They picked up their pace as they advanced toward the auto body shop. Inside the small customer service area, they encountered a guy with the name STITCH sewn on a patch above his left breast pocket. Babs snickered in spite of herself.    
            “Yeah, I get the occasional eye roll whenever someone notices it,” Stitch informed her. “How can I help you?”

            “We’re looking for a Mason Aussman,” she said. “We were told he works here.”

            Stitch cast a glance at Dominik. “You friends of his?”

            Dominik winced. “Not necessarily. We just want to talk to him about a few things.”

            “Employees aren’t allowed to fraternize during working hours. His lunch break’s at one, if you want to come back then.”

            Babs saw her husband start to move away and quickly intervened. “It has to do with his children. We’re concerned for their health and well-being.”

            Stitch narrowed his eyes. “You from some sort of state agency or something?”

            “No,” Babs answered. “We live down the road from him, and we’ve noticed how his kids always seem to be…” She wrinkled her nose.

            “Like they’ve been neglected?” Stitch filled in. “Yeah. I know what you mean. The couple of times I had to go by there to pick him up and bring him to work, I’ve seen them. So sad, but what can I do? So this is just a little humanitarian intervention thing you two got going?”

            “More like a Christmas present for Harold and Aimee,” Babs implied. That last little bit, including the fact that she knew the children by name, was enough to convince the guy they were on the up and up, and only meant well.

            Stitch sighed and drum-rolled his fingertips on the counter top. “Awright. Stay right here. Oh, and good luck.”

            Babs thanked the man, who exited through a rear door. Glancing up at Dominik, she saw him canvassing the place. “What?”

            “Just wondering if we should take this out back where there’s less chance of someone overhearing.”

            “The place looks empty.”

            “Right now, but that doesn’t mean someone can’t come walking through that door.”

            A soft ding-dong let them know someone was entering through the rear entrance. A man wiping his hands on an oil rag walked up to them.

            “I’m Mason Aussman. Whaddaya want to see me about?”

            Babs felt a little nudge against her back. She took the cue. “It’s about your children, Harold and Aimee.” As she expected, the man automatically went on the defensive.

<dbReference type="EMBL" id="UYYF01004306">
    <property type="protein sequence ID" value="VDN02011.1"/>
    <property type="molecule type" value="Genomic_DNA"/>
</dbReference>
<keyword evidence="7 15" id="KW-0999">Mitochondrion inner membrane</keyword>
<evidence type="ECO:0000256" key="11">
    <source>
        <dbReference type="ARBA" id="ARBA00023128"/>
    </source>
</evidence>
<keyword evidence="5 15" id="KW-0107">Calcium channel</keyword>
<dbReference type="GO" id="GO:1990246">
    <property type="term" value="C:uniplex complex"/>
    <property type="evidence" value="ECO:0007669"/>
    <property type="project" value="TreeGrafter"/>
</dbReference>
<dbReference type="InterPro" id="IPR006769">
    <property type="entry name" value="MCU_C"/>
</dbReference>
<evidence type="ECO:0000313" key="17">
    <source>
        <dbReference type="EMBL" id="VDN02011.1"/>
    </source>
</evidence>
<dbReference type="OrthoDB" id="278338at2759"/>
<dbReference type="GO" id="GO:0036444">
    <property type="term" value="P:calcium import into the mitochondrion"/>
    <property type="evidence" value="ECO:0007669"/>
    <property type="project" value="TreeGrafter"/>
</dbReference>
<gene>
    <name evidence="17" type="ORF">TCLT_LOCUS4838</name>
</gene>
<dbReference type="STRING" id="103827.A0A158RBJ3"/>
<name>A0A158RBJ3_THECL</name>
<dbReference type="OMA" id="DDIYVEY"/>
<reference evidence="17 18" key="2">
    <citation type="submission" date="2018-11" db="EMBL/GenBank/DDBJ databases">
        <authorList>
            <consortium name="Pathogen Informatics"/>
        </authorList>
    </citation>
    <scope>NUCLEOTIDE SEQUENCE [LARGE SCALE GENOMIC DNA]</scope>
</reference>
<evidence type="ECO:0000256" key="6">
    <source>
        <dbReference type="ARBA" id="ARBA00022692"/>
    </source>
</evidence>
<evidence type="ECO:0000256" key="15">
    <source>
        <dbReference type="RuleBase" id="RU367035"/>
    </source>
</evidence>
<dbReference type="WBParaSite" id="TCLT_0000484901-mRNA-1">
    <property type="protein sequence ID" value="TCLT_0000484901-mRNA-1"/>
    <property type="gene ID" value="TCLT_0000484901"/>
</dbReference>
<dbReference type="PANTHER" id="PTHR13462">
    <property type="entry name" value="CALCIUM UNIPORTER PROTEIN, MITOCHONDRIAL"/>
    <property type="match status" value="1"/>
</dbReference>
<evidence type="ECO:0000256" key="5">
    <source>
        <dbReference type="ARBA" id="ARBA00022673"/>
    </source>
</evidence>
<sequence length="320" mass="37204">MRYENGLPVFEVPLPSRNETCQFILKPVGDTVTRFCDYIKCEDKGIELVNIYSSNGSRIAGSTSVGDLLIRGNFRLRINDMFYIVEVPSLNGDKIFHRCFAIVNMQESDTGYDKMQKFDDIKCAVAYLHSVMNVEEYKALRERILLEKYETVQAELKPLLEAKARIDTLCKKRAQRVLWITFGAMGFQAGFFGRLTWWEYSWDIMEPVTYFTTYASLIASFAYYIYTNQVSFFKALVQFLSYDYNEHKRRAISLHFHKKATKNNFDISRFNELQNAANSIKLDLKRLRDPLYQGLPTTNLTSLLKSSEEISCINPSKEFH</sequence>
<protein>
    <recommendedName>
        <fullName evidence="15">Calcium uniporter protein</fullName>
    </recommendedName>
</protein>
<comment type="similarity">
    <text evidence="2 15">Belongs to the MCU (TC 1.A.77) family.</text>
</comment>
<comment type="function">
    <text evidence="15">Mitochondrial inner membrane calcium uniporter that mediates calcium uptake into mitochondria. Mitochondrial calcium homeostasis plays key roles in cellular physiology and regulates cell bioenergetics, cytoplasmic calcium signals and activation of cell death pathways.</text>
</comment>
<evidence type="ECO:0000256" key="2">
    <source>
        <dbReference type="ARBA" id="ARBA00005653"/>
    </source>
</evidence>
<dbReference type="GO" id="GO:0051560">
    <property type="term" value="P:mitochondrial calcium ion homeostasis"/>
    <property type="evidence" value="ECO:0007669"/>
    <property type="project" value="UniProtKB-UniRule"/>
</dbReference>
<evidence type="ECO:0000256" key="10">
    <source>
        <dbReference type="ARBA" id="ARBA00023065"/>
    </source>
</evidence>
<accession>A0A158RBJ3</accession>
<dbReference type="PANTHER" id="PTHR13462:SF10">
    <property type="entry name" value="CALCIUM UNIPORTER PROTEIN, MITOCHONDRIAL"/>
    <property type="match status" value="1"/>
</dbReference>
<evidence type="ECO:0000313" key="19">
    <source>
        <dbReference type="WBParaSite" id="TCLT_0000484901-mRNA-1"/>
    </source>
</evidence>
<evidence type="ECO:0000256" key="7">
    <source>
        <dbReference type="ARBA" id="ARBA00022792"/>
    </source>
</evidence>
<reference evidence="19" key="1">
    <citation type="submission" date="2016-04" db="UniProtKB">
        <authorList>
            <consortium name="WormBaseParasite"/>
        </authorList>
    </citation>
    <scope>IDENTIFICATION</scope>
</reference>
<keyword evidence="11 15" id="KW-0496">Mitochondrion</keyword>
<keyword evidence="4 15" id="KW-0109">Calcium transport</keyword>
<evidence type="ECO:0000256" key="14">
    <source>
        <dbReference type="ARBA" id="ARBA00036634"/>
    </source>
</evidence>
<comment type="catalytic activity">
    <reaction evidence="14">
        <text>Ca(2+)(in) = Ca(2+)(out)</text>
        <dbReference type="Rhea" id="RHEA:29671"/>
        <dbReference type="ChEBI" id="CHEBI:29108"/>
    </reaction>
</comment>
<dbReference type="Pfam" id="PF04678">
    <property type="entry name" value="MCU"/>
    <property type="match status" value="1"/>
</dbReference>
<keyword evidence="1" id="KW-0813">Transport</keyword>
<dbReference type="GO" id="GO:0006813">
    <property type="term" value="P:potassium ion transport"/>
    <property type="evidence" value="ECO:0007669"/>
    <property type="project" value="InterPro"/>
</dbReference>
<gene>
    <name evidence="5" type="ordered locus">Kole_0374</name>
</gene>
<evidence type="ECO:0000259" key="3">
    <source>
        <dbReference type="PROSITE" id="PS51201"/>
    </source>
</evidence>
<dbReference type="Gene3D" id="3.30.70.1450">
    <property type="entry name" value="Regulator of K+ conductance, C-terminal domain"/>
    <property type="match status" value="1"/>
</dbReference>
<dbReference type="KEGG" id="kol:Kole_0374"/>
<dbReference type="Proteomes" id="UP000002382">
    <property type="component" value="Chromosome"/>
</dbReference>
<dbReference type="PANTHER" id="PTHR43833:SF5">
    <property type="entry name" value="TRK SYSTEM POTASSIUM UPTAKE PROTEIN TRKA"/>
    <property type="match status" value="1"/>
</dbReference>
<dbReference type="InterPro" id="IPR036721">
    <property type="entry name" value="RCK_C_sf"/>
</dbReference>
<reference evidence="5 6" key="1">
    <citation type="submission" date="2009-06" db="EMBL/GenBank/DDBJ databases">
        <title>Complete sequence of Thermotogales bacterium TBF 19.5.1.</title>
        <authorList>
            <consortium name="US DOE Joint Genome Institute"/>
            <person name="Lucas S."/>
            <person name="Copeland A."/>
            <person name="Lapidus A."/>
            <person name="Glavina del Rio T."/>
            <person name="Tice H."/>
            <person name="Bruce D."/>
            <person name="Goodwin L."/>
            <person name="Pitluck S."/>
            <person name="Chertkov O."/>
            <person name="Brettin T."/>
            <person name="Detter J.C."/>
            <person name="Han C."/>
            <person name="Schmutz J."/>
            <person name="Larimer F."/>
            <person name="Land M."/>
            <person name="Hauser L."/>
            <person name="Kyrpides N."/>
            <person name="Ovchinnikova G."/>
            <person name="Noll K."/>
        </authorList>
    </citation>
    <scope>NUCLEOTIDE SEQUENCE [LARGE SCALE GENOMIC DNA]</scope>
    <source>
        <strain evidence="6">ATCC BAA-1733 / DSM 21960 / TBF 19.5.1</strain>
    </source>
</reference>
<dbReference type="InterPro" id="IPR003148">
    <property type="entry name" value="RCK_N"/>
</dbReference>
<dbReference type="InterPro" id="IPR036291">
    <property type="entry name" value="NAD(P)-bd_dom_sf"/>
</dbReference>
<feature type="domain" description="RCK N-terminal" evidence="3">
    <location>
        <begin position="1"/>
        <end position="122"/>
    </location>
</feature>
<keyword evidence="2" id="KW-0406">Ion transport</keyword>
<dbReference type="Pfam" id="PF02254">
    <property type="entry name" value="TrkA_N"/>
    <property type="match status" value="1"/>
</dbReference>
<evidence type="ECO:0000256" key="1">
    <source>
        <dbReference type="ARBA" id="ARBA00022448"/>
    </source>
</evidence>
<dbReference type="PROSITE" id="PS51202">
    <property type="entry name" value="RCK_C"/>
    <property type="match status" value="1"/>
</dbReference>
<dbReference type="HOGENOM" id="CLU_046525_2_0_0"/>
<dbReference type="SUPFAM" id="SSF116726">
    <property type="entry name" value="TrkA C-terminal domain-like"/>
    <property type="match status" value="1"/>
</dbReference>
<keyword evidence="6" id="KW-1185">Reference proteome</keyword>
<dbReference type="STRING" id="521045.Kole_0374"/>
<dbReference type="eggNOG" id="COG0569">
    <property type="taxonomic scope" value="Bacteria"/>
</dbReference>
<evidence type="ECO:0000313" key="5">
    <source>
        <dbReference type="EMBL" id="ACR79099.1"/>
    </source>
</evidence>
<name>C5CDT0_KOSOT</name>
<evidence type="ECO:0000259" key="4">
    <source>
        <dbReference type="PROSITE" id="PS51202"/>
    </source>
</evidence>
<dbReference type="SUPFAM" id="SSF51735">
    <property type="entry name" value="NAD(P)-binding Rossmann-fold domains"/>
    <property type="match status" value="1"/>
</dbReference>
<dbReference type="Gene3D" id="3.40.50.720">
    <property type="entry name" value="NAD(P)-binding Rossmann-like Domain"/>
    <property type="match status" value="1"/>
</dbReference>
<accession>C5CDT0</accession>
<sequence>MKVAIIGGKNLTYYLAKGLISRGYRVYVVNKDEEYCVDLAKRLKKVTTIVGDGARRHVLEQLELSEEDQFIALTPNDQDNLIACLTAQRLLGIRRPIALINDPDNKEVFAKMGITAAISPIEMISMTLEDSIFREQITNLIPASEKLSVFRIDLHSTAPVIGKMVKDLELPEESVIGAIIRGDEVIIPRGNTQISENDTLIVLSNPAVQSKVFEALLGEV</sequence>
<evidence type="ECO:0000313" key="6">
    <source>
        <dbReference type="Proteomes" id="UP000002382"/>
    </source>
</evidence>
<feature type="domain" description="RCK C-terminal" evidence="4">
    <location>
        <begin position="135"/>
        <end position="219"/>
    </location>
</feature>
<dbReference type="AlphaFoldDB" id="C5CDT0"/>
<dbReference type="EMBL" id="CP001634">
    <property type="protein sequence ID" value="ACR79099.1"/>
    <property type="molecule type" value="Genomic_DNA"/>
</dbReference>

“Do I know you?”

“We live down the road from you,” she continued, using the same line Dominik had used.

“And you are?”

She laid a hand to her chest. “I’m Jessica. This is my husband, Tuffy.”

“Tuffy, eh?” Aussman grunted. “Like you’re some tough guy Santa, Tuffy Claus?” His tone made it clear he wasn’t buying anything she was selling. Dominik refused to rise to the bait, crossing his arms over his chest instead.

Babs lowered her voice as she leaned over the counter. “Mr. Aussman, we’re worried for your children.”

The guy took a step back. “I don’t give a fuck what kind of stories you’ve heard. My kids are fine. Now go bother someone else.” Waving his rag at them, he pivoted around and strode stiff-legged out of the customer service center.

“That went well,” Dominik wryly remarked.

“Now he’s on the defensive. He’ll be on the lookout for others to show up.”

“Well, he’ll have to learn to live with disappointment,” he groused. “Let’s get out of here.”

“And go where?”

“To find Harold Aussman.”


“The boy told his teacher he was going to the bathroom, but he snuck out of the school instead. They don’t know he’s run off yet. We need to find him before they do. And definitely before they notify his old man.” Putting his arm around her shoulders, he led her out of the shop and back across the street to where they’d parked. Babs noticed the sheriff’s car was gone as she threw a leg over the seat. Glancing down at her display, she saw the little white dot that was their next destination.

“Gotcha,” she heard Dominik confirm. “Any idea which direction he went when he left?”

“Negative,” the elf working communications responded.

She placed a hand to the jingle bell transmitter in her ear. “Is this Doodlepuff?”

“Hey, Babs! Yeah!”

She kept her eyes on the map. “Is that dot the school?”

“Sure thing, toots.”

She mentally rolled her eyes. Yes, that was definitely Doodlepuff on the comm, as if the Brooklyn accent wasn’t already a dead giveaway. “Do me a favor?”

“Anything for you, doll. Just name it.”

“Throw up the location of the Aussman home.”

“What are you thinking?” Dominik asked.

She held up a hand to stay his question as she waited for the next indicator light to appear. As she’d suspected, it wasn’t too far from the first location. “Thanks, Doo. Babs out.” She cocked her head at her husband. “If you were a seven-year-old running away from school, with the obvious intent of running away from home to escape the abuse you’ve been suffering, where’s the first place you’d go to?”

Confusion crossed his face. “The kid’s heading home? Why?”

“To grab what he can’t bear to leave behind. We better hurry.”